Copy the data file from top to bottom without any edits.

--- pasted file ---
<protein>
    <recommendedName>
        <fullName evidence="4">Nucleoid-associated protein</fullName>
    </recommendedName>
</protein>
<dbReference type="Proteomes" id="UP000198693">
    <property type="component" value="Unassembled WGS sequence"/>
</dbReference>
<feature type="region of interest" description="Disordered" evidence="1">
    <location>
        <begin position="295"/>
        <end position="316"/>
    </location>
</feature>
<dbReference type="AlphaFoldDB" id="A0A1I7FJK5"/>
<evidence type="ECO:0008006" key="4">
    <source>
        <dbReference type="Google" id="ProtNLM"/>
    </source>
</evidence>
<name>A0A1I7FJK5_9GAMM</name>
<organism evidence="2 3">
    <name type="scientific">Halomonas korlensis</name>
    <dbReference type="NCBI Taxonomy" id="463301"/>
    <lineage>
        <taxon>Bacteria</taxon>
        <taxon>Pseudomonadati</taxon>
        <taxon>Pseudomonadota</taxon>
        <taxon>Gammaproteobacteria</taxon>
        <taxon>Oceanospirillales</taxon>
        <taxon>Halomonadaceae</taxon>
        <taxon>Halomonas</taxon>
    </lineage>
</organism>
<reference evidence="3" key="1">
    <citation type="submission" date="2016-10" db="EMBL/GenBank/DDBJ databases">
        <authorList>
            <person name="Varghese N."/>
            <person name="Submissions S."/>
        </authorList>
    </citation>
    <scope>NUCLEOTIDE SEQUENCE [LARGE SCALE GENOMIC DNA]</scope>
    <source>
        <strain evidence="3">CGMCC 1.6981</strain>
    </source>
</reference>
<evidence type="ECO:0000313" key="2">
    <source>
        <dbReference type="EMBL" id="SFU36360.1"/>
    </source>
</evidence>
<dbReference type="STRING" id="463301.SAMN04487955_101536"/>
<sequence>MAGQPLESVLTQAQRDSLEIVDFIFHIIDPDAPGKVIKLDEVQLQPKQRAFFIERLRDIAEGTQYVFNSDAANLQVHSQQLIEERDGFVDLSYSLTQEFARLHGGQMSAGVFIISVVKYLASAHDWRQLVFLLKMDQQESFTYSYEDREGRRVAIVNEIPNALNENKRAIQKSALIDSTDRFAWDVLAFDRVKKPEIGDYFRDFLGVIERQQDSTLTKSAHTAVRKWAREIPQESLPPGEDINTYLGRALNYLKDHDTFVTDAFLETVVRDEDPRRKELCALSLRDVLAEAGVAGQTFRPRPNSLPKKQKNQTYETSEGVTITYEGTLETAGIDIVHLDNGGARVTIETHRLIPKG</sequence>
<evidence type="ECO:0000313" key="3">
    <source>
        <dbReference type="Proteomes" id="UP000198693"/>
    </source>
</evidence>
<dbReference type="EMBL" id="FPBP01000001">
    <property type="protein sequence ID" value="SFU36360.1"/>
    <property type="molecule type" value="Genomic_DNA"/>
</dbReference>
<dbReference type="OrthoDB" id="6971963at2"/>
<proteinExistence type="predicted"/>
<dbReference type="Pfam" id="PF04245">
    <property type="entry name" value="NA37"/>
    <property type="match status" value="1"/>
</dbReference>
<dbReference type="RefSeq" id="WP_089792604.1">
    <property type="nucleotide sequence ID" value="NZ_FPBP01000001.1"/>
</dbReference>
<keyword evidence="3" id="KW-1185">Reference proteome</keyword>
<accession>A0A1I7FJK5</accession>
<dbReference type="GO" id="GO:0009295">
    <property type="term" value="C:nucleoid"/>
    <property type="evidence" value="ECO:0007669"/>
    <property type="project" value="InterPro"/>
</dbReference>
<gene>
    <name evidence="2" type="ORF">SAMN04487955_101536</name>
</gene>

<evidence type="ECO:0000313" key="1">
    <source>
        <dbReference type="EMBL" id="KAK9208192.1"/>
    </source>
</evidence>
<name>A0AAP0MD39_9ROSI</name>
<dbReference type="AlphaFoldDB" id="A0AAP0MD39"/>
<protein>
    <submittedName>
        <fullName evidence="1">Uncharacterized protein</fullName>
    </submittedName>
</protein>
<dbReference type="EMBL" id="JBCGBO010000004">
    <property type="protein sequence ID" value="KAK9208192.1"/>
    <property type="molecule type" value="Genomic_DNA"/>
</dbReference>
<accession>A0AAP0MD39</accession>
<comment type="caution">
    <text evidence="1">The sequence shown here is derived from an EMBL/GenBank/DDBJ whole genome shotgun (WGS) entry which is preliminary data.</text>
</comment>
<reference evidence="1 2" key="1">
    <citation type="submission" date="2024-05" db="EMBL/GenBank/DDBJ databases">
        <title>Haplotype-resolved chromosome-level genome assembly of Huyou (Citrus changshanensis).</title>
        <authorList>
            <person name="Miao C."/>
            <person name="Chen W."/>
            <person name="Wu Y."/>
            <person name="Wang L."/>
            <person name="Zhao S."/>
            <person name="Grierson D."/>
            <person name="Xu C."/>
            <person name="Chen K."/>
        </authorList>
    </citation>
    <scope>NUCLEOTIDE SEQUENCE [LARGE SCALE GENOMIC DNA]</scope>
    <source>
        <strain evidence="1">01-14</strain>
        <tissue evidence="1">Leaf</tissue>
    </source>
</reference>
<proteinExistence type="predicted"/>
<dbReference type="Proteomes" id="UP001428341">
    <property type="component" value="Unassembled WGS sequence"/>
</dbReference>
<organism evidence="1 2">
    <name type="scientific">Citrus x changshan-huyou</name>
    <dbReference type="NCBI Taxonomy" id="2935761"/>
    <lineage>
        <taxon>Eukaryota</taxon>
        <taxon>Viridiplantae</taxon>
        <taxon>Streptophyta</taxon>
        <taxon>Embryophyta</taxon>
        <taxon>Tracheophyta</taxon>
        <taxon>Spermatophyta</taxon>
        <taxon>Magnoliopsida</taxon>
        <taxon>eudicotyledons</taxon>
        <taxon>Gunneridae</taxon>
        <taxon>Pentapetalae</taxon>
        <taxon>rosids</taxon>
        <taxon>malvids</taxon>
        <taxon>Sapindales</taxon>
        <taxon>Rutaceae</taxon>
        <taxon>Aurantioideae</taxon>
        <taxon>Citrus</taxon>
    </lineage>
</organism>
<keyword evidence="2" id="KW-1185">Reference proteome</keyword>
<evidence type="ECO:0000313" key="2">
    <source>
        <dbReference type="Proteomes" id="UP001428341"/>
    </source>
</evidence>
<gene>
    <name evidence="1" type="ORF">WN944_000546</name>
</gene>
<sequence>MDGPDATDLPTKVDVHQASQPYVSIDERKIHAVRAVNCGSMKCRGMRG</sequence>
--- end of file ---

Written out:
<protein>
    <recommendedName>
        <fullName evidence="4">Nucleoid-associated protein</fullName>
    </recommendedName>
</protein>
<dbReference type="Proteomes" id="UP000198693">
    <property type="component" value="Unassembled WGS sequence"/>
</dbReference>
<feature type="region of interest" description="Disordered" evidence="1">
    <location>
        <begin position="295"/>
        <end position="316"/>
    </location>
</feature>
<dbReference type="AlphaFoldDB" id="A0A1I7FJK5"/>
<evidence type="ECO:0008006" key="4">
    <source>
        <dbReference type="Google" id="ProtNLM"/>
    </source>
</evidence>
<name>A0A1I7FJK5_9GAMM</name>
<organism evidence="2 3">
    <name type="scientific">Halomonas korlensis</name>
    <dbReference type="NCBI Taxonomy" id="463301"/>
    <lineage>
        <taxon>Bacteria</taxon>
        <taxon>Pseudomonadati</taxon>
        <taxon>Pseudomonadota</taxon>
        <taxon>Gammaproteobacteria</taxon>
        <taxon>Oceanospirillales</taxon>
        <taxon>Halomonadaceae</taxon>
        <taxon>Halomonas</taxon>
    </lineage>
</organism>
<reference evidence="3" key="1">
    <citation type="submission" date="2016-10" db="EMBL/GenBank/DDBJ databases">
        <authorList>
            <person name="Varghese N."/>
            <person name="Submissions S."/>
        </authorList>
    </citation>
    <scope>NUCLEOTIDE SEQUENCE [LARGE SCALE GENOMIC DNA]</scope>
    <source>
        <strain evidence="3">CGMCC 1.6981</strain>
    </source>
</reference>
<evidence type="ECO:0000313" key="2">
    <source>
        <dbReference type="EMBL" id="SFU36360.1"/>
    </source>
</evidence>
<dbReference type="STRING" id="463301.SAMN04487955_101536"/>
<sequence>MAGQPLESVLTQAQRDSLEIVDFIFHIIDPDAPGKVIKLDEVQLQPKQRAFFIERLRDIAEGTQYVFNSDAANLQVHSQQLIEERDGFVDLSYSLTQEFARLHGGQMSAGVFIISVVKYLASAHDWRQLVFLLKMDQQESFTYSYEDREGRRVAIVNEIPNALNENKRAIQKSALIDSTDRFAWDVLAFDRVKKPEIGDYFRDFLGVIERQQDSTLTKSAHTAVRKWAREIPQESLPPGEDINTYLGRALNYLKDHDTFVTDAFLETVVRDEDPRRKELCALSLRDVLAEAGVAGQTFRPRPNSLPKKQKNQTYETSEGVTITYEGTLETAGIDIVHLDNGGARVTIETHRLIPKG</sequence>
<evidence type="ECO:0000313" key="3">
    <source>
        <dbReference type="Proteomes" id="UP000198693"/>
    </source>
</evidence>
<dbReference type="EMBL" id="FPBP01000001">
    <property type="protein sequence ID" value="SFU36360.1"/>
    <property type="molecule type" value="Genomic_DNA"/>
</dbReference>
<dbReference type="OrthoDB" id="6971963at2"/>
<proteinExistence type="predicted"/>
<dbReference type="Pfam" id="PF04245">
    <property type="entry name" value="NA37"/>
    <property type="match status" value="1"/>
</dbReference>
<dbReference type="RefSeq" id="WP_089792604.1">
    <property type="nucleotide sequence ID" value="NZ_FPBP01000001.1"/>
</dbReference>
<keyword evidence="3" id="KW-1185">Reference proteome</keyword>
<accession>A0A1I7FJK5</accession>
<dbReference type="GO" id="GO:0009295">
    <property type="term" value="C:nucleoid"/>
    <property type="evidence" value="ECO:0007669"/>
    <property type="project" value="InterPro"/>
</dbReference>
<gene>
    <name evidence="2" type="ORF">SAMN04487955_101536</name>
</gene>

<evidence type="ECO:0000313" key="1">
    <source>
        <dbReference type="EMBL" id="KAK9208192.1"/>
    </source>
</evidence>
<name>A0AAP0MD39_9ROSI</name>
<dbReference type="AlphaFoldDB" id="A0AAP0MD39"/>
<protein>
    <submittedName>
        <fullName evidence="1">Uncharacterized protein</fullName>
    </submittedName>
</protein>
<dbReference type="EMBL" id="JBCGBO010000004">
    <property type="protein sequence ID" value="KAK9208192.1"/>
    <property type="molecule type" value="Genomic_DNA"/>
</dbReference>
<accession>A0AAP0MD39</accession>
<comment type="caution">
    <text evidence="1">The sequence shown here is derived from an EMBL/GenBank/DDBJ whole genome shotgun (WGS) entry which is preliminary data.</text>
</comment>
<reference evidence="1 2" key="1">
    <citation type="submission" date="2024-05" db="EMBL/GenBank/DDBJ databases">
        <title>Haplotype-resolved chromosome-level genome assembly of Huyou (Citrus changshanensis).</title>
        <authorList>
            <person name="Miao C."/>
            <person name="Chen W."/>
            <person name="Wu Y."/>
            <person name="Wang L."/>
            <person name="Zhao S."/>
            <person name="Grierson D."/>
            <person name="Xu C."/>
            <person name="Chen K."/>
        </authorList>
    </citation>
    <scope>NUCLEOTIDE SEQUENCE [LARGE SCALE GENOMIC DNA]</scope>
    <source>
        <strain evidence="1">01-14</strain>
        <tissue evidence="1">Leaf</tissue>
    </source>
</reference>
<proteinExistence type="predicted"/>
<dbReference type="Proteomes" id="UP001428341">
    <property type="component" value="Unassembled WGS sequence"/>
</dbReference>
<organism evidence="1 2">
    <name type="scientific">Citrus x changshan-huyou</name>
    <dbReference type="NCBI Taxonomy" id="2935761"/>
    <lineage>
        <taxon>Eukaryota</taxon>
        <taxon>Viridiplantae</taxon>
        <taxon>Streptophyta</taxon>
        <taxon>Embryophyta</taxon>
        <taxon>Tracheophyta</taxon>
        <taxon>Spermatophyta</taxon>
        <taxon>Magnoliopsida</taxon>
        <taxon>eudicotyledons</taxon>
        <taxon>Gunneridae</taxon>
        <taxon>Pentapetalae</taxon>
        <taxon>rosids</taxon>
        <taxon>malvids</taxon>
        <taxon>Sapindales</taxon>
        <taxon>Rutaceae</taxon>
        <taxon>Aurantioideae</taxon>
        <taxon>Citrus</taxon>
    </lineage>
</organism>
<keyword evidence="2" id="KW-1185">Reference proteome</keyword>
<evidence type="ECO:0000313" key="2">
    <source>
        <dbReference type="Proteomes" id="UP001428341"/>
    </source>
</evidence>
<gene>
    <name evidence="1" type="ORF">WN944_000546</name>
</gene>
<sequence>MDGPDATDLPTKVDVHQASQPYVSIDERKIHAVRAVNCGSMKCRGMRG</sequence>